A Remarkable Life

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Here’s A Remarkable Life

Some people have heroic moments- rescuing a stranger from a burning building, chasing a criminal, saving a friend from drowning. We admire their bravery, and fittingly award them medals and accolades. Still others live heroic lives, not marked by dramatic or newsworthy events, but rather by a lifetime of faithfulness and courage. The latter are my personal heroes, who fight battles every day that most of us know nothing about.

Many of you are familiar with Joni Eareckson Tada, whom I have admired for years and written about frequently, who fights daily battles with intractable pain, sleepless nights and quadriplegia. Joni and I also share a hero, a woman who isn’t rich or famous, hasn’t accomplished anything impressive by the world’s standards, but as Joni says, is “a monument of inspiration.” I couldn’t agree more.

Her name is Rika Theron and she lives in South Africa, in a small coastal town in the Western Cape. She suffers with severe Myalgic Encephalomyelitis (ME) and has for almost 40 years, since she was 16. ME is a debilitating neurological disease that affects the entire body and causes bone crushing fatigue, terrifying brain problems and constant muscle, joint and nerve pain. The pain can sometimes be unbearable with 24/7 shocking impulses and nauseating burning throughout the body — as if every nerve is a damaged power cable, shooting sparks. It involves sensory dysregulation so even processing sounds can be alarming and painful, and sleep is often elusive, and even then, non-restorative. Because of the low blood pressure and breathing problems caused by ME, people usually cannot tolerate pain medication.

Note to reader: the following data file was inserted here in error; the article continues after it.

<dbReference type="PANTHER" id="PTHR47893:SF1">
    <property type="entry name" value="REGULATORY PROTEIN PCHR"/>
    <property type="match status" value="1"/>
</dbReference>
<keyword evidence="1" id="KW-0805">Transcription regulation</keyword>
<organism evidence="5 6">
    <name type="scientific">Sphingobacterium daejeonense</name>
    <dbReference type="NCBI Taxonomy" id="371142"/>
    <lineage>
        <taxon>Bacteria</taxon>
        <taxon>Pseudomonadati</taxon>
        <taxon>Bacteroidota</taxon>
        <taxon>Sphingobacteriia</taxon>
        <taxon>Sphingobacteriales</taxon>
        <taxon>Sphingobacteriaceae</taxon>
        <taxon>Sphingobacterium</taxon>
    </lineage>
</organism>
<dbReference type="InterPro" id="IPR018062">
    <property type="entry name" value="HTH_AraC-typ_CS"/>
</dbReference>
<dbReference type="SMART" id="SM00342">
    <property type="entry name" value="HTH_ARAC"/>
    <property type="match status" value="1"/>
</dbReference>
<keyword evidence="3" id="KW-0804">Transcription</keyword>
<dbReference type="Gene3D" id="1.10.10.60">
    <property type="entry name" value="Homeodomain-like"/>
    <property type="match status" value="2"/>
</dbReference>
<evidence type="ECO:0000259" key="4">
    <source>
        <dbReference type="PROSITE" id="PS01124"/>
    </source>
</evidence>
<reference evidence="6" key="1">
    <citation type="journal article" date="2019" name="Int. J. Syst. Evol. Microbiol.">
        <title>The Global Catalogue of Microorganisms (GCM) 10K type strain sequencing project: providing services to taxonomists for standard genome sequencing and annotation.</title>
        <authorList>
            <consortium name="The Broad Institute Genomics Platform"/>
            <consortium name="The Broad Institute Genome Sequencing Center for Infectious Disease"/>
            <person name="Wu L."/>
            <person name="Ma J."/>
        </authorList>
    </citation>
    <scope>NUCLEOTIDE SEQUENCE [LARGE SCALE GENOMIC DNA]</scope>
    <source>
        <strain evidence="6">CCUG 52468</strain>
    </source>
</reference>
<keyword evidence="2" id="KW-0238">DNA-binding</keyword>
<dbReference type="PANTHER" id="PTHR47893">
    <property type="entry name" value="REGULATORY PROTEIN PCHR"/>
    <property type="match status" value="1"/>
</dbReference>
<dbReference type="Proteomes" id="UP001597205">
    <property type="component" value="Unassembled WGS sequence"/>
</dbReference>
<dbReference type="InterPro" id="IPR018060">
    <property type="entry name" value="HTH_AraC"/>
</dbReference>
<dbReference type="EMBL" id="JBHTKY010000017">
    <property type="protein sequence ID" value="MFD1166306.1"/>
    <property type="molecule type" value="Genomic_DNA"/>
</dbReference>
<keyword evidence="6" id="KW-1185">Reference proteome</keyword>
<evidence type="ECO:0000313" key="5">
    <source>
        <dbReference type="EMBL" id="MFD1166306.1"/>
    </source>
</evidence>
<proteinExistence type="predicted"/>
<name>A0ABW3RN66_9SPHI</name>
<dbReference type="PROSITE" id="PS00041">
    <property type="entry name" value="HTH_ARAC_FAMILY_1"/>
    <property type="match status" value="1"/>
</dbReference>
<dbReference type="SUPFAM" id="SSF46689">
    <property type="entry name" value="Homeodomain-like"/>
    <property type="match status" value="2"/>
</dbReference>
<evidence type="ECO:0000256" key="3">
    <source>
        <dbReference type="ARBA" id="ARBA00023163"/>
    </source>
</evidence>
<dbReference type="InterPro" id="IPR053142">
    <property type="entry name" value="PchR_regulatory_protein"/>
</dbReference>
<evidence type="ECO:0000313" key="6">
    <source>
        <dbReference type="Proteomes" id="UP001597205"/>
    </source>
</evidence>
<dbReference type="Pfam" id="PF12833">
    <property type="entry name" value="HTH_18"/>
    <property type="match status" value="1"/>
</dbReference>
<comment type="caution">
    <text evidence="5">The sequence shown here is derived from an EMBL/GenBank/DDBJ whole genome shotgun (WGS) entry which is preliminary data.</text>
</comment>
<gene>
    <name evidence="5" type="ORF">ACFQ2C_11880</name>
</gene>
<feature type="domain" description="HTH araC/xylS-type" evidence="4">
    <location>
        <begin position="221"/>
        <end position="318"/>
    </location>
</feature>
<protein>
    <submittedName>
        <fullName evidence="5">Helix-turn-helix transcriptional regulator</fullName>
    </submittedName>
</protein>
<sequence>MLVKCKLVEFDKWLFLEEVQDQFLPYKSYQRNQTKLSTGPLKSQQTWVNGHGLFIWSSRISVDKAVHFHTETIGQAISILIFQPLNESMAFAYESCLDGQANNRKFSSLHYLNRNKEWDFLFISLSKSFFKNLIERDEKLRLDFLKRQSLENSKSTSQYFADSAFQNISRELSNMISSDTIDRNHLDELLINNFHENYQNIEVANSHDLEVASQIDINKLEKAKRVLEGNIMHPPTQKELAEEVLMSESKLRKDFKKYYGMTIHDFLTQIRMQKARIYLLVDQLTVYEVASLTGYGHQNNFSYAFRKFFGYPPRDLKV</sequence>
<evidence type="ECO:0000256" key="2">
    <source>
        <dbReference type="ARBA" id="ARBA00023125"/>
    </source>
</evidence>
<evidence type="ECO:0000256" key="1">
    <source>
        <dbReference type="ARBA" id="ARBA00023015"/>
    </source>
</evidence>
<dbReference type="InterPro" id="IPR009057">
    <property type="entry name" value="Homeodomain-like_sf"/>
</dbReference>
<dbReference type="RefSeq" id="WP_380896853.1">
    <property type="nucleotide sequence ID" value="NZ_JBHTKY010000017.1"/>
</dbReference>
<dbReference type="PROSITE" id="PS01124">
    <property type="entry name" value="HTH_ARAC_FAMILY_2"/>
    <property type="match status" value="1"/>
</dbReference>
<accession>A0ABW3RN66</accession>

With severe ME, Rika spends over 90% of her time in bed, often in a dark room since there is no “safe” level of activity for her. Even minimal effort or sensory stimulation including things like concentrating, reading, writing, trying to remember something, making a phone call, listening to music or having someone visit for a short time, can result in frightening Post Exertional Malaise (PEM) which is a severe worsening of all the symptoms, lasting for hours, days or sometimes weeks. So anything Rika does could trigger a flareup. There has never been a remission, never ‘quiet’ in her body.

She has been housebound, mostly bedridden, since she was a teenager and has continued to live with her family. Her younger brother has a mild cognitive disability, as well as Chronic Myeloid Leukemia and her parents care for him as well. Rika’s father is a retired Dutch Reformed pastor, and both her parents are in their late eighties, so they must all trust God day-to-day to provide for them.